by admin | November 1, 2013 2:38 pm
My first at-bat in organized baseball was at age 7. I rode the bench all year in this ersatz league, which didn’t abide by any rule requiring kids to play. The town was so small that the team had players from my age up to about 12. The league wasn’t connected with any official organization like Little League, so there weren’t requirements to play all the kids. But in the last game of the season the coach took pity and put me in for an at-bat in the final inning.
I crowded in close to home plate, squinting out at the pitcher. My parents had not yet figured out I was terribly nearsighted. A couple more years would pass before that revelation occurred. I was fairly terrified, all 4-foot, 8 inches of me as the first pitch came across for a ball. Whew. I would be happy with a walk. The bat felt as if it weighed 20 pounds. I truly didn’t know if I would be able to swing it.
The next pitch arrived and plunked me in the back. It stung a bit, but I was thrilled when the umpire told me to take first base. I was on base in an actual baseball game! I advanced to second on the next batter’s hit. My first season ended with me stranded on second. I played the game into my teens and then played softball until I was pushing 40 — never a star but always taking joy in being out on the field.
My love affair with the Boston Red Sox began about the time of that first at-bat, maybe a bit earlier. I sat in front of one of the early generation color television sets on Sunday afternoons in my grandparents’ home in Hopkinton, N.H. watching games played in Fenway Park. My grandfather at the time worked for Sears, so I figure he got a discount on the TV, which were rare for folks in our income bracket. Our family made do with grainy black-and-white images. Going to the Bourque’s on Sunday and watching the Sox play in color was a treat.
Grandpa Bourque was an enigma — taciturn, pipe-smoking, at times explosive, a Renaissance fellow who built the home they lived in, played violin and could fix anything. He died of a heart attack at 67 shoveling snow off the roof of their house. Grammy Bourque sat in her chair knitting afghans, of which I have several to now pass on to grown daughters. Except she called them “Africans” for some reason. I think that’s what she thought they were called, and nobody had the nerve to correct her. She would berate the players in her French-Canadian accent.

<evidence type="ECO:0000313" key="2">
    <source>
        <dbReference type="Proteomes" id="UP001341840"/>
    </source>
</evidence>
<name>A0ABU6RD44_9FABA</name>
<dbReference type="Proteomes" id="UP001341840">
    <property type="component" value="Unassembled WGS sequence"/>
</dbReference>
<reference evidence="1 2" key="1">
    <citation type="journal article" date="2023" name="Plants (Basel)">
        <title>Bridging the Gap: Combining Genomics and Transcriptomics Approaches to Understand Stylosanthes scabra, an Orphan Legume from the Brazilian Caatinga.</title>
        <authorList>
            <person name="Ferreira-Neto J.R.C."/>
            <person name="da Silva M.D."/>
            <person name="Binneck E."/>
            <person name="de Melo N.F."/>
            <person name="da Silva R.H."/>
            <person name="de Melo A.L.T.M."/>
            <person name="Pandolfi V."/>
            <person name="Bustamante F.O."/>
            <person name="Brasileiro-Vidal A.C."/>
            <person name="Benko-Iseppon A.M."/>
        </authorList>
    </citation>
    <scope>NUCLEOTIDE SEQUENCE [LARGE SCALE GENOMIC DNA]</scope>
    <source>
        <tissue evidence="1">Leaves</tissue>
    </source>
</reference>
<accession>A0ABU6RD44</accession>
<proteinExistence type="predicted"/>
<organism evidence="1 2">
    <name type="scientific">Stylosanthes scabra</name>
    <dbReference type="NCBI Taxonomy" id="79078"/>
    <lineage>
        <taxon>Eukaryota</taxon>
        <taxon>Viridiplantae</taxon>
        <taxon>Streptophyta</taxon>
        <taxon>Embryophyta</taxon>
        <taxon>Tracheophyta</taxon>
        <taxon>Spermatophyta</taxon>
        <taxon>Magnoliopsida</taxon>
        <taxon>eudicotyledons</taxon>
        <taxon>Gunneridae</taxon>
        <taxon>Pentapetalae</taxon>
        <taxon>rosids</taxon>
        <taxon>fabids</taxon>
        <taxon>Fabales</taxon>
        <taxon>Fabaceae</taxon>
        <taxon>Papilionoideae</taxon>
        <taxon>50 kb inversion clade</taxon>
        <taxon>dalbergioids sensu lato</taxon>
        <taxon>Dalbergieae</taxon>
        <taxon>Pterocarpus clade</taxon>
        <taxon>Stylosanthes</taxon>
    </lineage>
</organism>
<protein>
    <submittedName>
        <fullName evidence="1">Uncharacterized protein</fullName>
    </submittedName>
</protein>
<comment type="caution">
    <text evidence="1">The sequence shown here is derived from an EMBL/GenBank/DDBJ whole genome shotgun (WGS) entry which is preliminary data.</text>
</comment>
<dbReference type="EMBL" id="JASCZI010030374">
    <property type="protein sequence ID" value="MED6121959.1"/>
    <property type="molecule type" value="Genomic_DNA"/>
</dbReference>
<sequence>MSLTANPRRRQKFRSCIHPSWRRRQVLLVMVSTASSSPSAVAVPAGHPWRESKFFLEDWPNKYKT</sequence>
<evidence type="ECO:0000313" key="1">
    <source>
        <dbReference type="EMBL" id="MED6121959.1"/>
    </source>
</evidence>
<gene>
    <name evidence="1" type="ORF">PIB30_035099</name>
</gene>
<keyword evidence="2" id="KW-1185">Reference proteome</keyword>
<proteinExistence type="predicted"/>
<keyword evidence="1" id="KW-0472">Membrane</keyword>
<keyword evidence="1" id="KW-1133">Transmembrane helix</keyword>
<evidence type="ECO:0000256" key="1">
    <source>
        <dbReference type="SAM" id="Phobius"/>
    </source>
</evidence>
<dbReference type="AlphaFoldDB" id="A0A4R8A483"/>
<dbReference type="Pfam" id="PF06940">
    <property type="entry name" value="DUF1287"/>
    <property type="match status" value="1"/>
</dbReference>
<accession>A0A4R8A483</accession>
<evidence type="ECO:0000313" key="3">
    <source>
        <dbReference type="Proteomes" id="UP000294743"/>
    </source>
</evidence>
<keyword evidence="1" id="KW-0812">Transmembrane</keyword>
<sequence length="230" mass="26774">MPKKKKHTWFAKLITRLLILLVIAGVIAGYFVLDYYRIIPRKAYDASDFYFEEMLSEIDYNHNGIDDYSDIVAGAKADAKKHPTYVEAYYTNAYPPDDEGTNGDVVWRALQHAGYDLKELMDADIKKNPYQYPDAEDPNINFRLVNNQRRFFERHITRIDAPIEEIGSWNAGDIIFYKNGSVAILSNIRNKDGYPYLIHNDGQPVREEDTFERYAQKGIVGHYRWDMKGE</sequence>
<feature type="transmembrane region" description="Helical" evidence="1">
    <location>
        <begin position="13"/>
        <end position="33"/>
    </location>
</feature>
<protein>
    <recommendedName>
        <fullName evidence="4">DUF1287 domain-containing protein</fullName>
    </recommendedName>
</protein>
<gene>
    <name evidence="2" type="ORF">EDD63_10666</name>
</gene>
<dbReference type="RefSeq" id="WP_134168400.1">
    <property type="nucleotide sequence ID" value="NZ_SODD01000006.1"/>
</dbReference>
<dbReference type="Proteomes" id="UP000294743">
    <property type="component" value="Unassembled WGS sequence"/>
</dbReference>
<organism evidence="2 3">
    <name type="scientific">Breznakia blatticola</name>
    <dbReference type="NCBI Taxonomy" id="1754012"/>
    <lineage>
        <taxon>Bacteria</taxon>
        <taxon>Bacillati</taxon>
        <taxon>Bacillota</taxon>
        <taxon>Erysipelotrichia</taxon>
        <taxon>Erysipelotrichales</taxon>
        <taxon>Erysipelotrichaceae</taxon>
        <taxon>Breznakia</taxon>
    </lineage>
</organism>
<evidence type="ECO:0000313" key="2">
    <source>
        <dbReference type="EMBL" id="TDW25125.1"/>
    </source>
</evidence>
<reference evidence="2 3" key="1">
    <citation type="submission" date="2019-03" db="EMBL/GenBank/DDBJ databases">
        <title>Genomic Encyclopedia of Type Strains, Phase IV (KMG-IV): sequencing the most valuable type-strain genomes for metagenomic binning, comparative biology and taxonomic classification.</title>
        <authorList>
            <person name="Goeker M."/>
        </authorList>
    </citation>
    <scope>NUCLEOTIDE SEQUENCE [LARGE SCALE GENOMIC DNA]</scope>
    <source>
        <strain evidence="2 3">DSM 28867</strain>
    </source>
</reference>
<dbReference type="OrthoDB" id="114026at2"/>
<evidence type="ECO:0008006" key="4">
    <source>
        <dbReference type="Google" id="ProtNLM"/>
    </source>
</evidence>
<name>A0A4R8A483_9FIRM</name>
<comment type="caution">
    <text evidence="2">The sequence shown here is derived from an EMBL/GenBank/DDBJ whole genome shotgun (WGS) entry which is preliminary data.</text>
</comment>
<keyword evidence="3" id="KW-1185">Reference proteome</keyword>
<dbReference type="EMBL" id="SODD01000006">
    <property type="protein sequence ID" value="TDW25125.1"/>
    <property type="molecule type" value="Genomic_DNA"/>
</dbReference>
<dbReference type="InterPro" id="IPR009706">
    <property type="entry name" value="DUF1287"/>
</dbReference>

“That Yastrzemski, he just needs some help out there,” she would say of the Hall of Fame left-fielder who became my childhood hero. My cousins would gather around as well, watching a few innings until we all got bored and headed outside to a glorious New Hampshire summer afternoon, playing in the brook or the woods beyond. It was a magical childhood.
Just more than a year ago I wrote a piece about the abysmal Red Sox season, how the team had reverted to its losing ways and were once again the Bums of Beantown. They finished last in their division and began shedding players well before the season ended. By season’s start, only David Ortiz — Big Papi — remained from the squad that pulled off the miracle eight-win run that took them in 2004 to their first World Series championship in 86 years. And only a few players were left from the 2007 Series, when I sat in Fenway Park for the first game, fulfilling a lifelong dream.
Something amazing and unexpected happened this season. A team put together in the off-season along with the nucleus that remained jelled from the beginning. Most took a vow to quit shaving in spring training, so that by August many looked like refugees from “Duck Commander.” No matter. It worked.
My daughter Abbie and I watched Wednesday night as the Red Sox accomplished something that hasn’t happened in 95 years — they clinched the World Series in Fenway. (The last two Series championship wins were in their opponents’ stadiums.) Watching the delirium of those fans — and Boston fans are the most vocal, entertaining and on occasion brutal one can find — as the last Cardinal struck out was such a joyful sight. I know my cousins, aunts and uncles across New England were watching as well.
This year’s version of the Red Sox rekindled my joy of baseball with their wild beards and nearly flawless execution of the game. It was a great year to be a Red Sox fan, especially after the senseless bombing at the Boston Marathon. Boston Proud, indeed.
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